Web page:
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Smallholder Farmers Alliance Blog


President Clinton Visits Smallholder Farmers Alliance in Haiti

President Bill Clinton and members of an agricultural investment delegation
being given a tour of the Smallholder Farmers Alliance tree nursery in Haiti by SFA
President and co-founder Hugh Locke (right). SFA photo by Sebastian Petion.
Smallholder Farmers Alliance (SFA) tree nursery near the Haitian city of Gonaives was one of several sites visited by President Bill Clinton earlier this week as he led an agricultural investment delegation of key executives and investors to highlight the country’s agricultural sector.

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The FAO Must do More to Promote Food as a Basic Human Right

Green shoots … Roadside vegetable stalls in Mumbai. The FAO is placing a renewed emphasis on food security as a human right. Photograph: Punit Paranjpe/Reuters

By Olivier De Schutter / Guardian Poverty Matters Blog

Should the UN's leading food security agency prioritise helping countries boost their agricultural production with subsidised chemical fertiliser, or promote ecological farming practices? Should it help countries protect themselves against import surges, or open them to the global marketplace? Should it work exclusively with national ministries of agriculture, or demand inter-ministerial and civil society participation?

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Charcoal Making 101

Philippe is typical of farmers throughout Haiti who supplement their income by producing charcoal.
The pile of wood in front of him will sell for around US$10 as charcoal when he is finished.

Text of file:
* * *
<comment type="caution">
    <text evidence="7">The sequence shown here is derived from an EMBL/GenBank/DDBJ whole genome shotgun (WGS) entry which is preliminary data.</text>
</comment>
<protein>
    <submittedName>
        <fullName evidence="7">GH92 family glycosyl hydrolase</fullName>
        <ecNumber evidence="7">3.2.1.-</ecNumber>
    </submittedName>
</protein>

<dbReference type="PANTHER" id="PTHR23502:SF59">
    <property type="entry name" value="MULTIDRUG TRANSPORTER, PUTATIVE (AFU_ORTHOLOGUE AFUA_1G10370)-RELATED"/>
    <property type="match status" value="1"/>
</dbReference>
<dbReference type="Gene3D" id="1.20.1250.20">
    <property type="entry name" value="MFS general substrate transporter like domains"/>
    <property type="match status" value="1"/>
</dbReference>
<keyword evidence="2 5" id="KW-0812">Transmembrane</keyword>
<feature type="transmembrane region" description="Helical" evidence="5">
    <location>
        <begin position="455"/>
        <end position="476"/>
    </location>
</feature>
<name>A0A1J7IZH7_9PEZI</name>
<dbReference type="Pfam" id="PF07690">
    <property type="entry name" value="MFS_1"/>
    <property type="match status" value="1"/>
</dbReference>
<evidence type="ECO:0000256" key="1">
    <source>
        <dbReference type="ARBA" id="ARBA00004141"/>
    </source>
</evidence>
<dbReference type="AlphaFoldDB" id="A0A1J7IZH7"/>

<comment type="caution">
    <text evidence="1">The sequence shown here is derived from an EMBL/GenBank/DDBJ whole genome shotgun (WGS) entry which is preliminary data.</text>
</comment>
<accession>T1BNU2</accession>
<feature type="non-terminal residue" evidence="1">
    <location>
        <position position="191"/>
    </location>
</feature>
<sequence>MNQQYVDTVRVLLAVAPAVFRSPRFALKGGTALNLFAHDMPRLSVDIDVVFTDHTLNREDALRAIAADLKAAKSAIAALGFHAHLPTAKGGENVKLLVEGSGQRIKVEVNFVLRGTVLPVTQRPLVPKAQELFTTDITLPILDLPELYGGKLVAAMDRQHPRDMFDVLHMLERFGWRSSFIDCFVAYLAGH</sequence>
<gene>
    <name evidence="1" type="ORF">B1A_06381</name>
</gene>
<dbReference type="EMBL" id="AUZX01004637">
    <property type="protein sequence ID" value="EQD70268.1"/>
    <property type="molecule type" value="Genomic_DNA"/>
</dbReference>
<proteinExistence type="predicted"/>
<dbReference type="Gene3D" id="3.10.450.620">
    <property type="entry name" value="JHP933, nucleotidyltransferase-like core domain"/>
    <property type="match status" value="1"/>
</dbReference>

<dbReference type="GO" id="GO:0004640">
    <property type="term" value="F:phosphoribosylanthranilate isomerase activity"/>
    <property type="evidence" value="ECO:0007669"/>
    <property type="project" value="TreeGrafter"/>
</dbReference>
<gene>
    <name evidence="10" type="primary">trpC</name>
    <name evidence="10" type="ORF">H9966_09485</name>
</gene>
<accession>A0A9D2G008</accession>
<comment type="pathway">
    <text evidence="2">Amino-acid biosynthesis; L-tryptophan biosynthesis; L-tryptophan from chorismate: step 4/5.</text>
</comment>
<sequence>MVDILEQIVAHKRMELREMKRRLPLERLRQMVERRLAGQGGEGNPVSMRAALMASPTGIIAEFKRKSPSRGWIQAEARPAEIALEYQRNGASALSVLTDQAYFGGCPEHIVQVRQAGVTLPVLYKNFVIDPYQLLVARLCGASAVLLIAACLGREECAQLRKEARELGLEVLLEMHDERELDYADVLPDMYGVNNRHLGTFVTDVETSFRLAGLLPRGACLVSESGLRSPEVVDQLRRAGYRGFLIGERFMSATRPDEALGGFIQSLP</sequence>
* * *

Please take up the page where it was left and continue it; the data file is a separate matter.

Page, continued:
We all know that Haiti runs on charcoal. I ran across a farmer last week in Haiti who agreed to show me how it is made. He introduced himself as Philippe. In front of him in the photo above is a pile of wood he had gathered, and next to it is a pile of green leaves. His technique was to put the leaves on top of the wood and then add a thin layer of earth on top of that. Philippe then made a small hole at the base of this construction and lit the fire, explaining that it would continue to burn for two to three days. The combination of leaves and earth makes the enclosure into a kind of kiln so that the wood, because of the high heat and minimum oxygen, turns to charcoal rather than to ash. Philippe told me he expects to get around US$10 when he sells the resulting charcoal in the local market. 

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How Agroforestry Schemes Can Improve Food Security in Developing Countries

Agroforestry has the potential to significantly improve food security in developing countries. Photograph: David J Slater/Getty ImagesCaspar van Vark / reprinted from Guardian Professional

Agroforestry – the integration of trees and shrubs with crops and livestock systems – has strong potential in addressing problems of food insecurity in developing countries. Done well, it allows producers to make the best use of their land, can boost field crop yields, diversify income, and increase resilience to climate change.

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Food Insecurity in Haiti